So let's recap the last week and a half.
Which is really the part I don't understand. What 18-wheelers go around town just carrying a big load of hydrochloric acid? Who needs that much hydrochloric acid? Is there a mad scientist local union I don't know about? Is McDonald's introducing a new Beef McAcid? Is acid to the face the penalty in a pass/fail situation at the modeling school?
For whatever reason, there's hydrochloric acid overturned on the road and all the streets near my house are backed up with traffic. For now, I can't go anywhere. Police are directing cars. Going to get some half and half for my morning coffee from the convenience store took half an hour.
Hydrochloric acid: Our acidic, traffic-stopping friend.
One quick thing: I mentioned a few weeks ago that I'd be doing a notify list giveaway soon. Well, it's happening now. By next Friday, I'm going to pick two people on the notify list (random selection, although you're all free to try to bribe me in the meantime) who will get a Terribly Happy Care Package from the Moichandise store.
I'll ask the winners to send me their mail address and send it to them directly.
It's not too late to hop on the notify list if you want to be part of that drawing. I'll draw two names midnight, central time, next Thursday.
There was a bright spot this week.
I got to thinking about it so much, that I had one of my patented Mischief Moments.
My Mischief Moments are times when I get this little kernal of an idea for some bit of something, and before any of my friends know it, it's mushroomed into a full-blown obsessive holy mission.
This site was created during a Mischief Moment.
My MM this week was, "Hey, what if we ran that essay in the paper somewhere?"
The second bit of luck that coincided with the MM was that I was assigned to edit our "Insight" Op/Ed section for the second time in a row. "Insight" is a collection of letters to the editor, notable quotes (I managed to get a quote from Sars' harrowing New York piece in the paper last time) and news analysis.
I toyed with the idea of getting permission to reprint the essay in our paper.
Tuesday, as a total lark, I looked up Harlan Ellison's agent on the official Ellison Web site. I called the agent's office. A woman gave me a fax number and told me to write to them and let them know what I wanted.
I did it that afternoon.
The next day, while I was getting ready for work, I checked my work voice mail to see if there were any emergencies that needed tending.
"This is Harlan Ellison in Los Angeles calling Omar... (mispronunciation of my last name)."
I let out a huge yelp in the parking lot of Dr. Wong's esteemed eye clinic where I was getting a three-month check-up. Harlan fucking Ellison! Calling me! Boy Writer!
After all the hyperventilating and peeing of trousers and clattering of teeth and pimpling of arm geese and pumping of heart valves and popping of eyeballs and standing of neck hairs and tingling of spines and throbbing of ears from sudden drop in cranium cabin pressure... after all that... Well, I was fucking thrilled.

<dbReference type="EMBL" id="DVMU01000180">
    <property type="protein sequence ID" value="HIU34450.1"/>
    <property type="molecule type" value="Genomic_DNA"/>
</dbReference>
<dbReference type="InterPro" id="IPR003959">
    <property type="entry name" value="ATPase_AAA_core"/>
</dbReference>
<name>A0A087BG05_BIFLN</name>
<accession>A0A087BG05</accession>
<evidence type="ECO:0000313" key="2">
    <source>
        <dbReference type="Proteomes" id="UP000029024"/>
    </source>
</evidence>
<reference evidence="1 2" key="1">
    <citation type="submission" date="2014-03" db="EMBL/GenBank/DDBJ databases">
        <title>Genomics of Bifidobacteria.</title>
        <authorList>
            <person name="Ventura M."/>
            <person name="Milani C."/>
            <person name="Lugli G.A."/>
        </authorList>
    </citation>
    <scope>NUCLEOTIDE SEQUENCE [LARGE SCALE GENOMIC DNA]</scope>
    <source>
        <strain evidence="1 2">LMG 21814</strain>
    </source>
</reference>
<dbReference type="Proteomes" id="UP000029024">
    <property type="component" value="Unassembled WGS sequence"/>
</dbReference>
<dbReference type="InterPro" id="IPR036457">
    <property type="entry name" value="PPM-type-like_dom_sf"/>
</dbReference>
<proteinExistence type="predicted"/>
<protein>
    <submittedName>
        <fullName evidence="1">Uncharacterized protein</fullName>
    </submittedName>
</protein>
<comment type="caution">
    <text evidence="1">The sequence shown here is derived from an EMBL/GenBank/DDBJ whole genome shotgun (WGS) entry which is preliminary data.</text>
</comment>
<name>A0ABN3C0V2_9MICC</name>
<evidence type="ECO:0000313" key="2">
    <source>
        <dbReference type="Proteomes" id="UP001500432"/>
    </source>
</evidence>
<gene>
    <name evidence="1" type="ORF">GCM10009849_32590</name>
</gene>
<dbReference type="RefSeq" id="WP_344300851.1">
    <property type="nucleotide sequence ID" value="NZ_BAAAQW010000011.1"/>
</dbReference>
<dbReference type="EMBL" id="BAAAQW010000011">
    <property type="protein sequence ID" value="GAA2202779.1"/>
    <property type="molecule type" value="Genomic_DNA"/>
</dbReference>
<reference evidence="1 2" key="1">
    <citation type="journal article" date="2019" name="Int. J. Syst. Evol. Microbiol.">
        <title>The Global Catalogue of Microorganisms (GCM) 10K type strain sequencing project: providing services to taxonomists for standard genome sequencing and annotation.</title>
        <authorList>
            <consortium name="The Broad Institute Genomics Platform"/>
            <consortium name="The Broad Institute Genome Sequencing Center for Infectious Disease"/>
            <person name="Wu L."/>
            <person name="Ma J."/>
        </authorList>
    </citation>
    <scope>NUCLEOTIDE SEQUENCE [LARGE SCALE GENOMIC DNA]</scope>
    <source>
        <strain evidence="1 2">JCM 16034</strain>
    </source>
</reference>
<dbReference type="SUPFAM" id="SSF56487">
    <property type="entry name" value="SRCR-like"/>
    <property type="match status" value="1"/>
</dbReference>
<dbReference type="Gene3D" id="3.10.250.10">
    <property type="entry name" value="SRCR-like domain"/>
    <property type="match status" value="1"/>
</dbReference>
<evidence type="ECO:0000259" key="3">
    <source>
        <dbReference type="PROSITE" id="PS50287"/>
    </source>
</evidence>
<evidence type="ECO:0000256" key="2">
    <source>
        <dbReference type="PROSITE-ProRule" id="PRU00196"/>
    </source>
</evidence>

My hero. My idol. The guy whose writing has informed and influenced me since I was 13 years old. The man who made be believe in the power of words, that they can anger, persuade, influence.
The man whose strung together words made me hunger to form my own. Whose "Jeffty is Five" makes me cry every time I read it. Whose "The Deathbird" makes me cower and whimper. Whose " 'Repent, Harlequin!' Said the Tick-Tock Man," makes me giggle with delight.
He wanted to talk to me.
I called him back at work, taking deep breaths first.
I talked to him. He was nice. He said we could use his piece. I haggled with him, even. He told me how much he gets paid when a story appears in Playboy or when he writes something for Hollywood.
"Well, I'm neither Hugh Hefner nor Francis Ford Coppola," I told him, trying to talk down his price a bit to a figure our paper could actually afford.
Later on, I made him laugh. I told him I'd been reading his stuff since I was a teen and that he's a big reason I do what I do. "Oh, so you're gonna blame me now for your ruinous path?" he asked.
I shot back that he's responsible for a gap in Texas journalism.
He actually chortled at that, something small, but singularly important for me.
Today, I talked to him again about edits to his piece and he called me "kiddo."
Somebody pinch me already.
It's not often you get to meet your idols. The real ones. The ones who helped lay the footstones on the path you choose to wander through in life.
It's not often you get to tell them that they influenced you and to thank them. To work with them in any capacity.
I'd given up the idea; thought that with his heart problems and his age, it was only a matter of time before I'd read a news story somewhere that would break my heart, that would tell me the opportunity to meet the weaver of dreams I'd admired for most of my life was gone, the chance to express my gratitude having slipped away forever.
Thank you, Harlan. You made my week. And more importantly, you made my career.
"Dammit, the pizza guy forgot to give us parmesan packets! And he's already headed back to Earth!"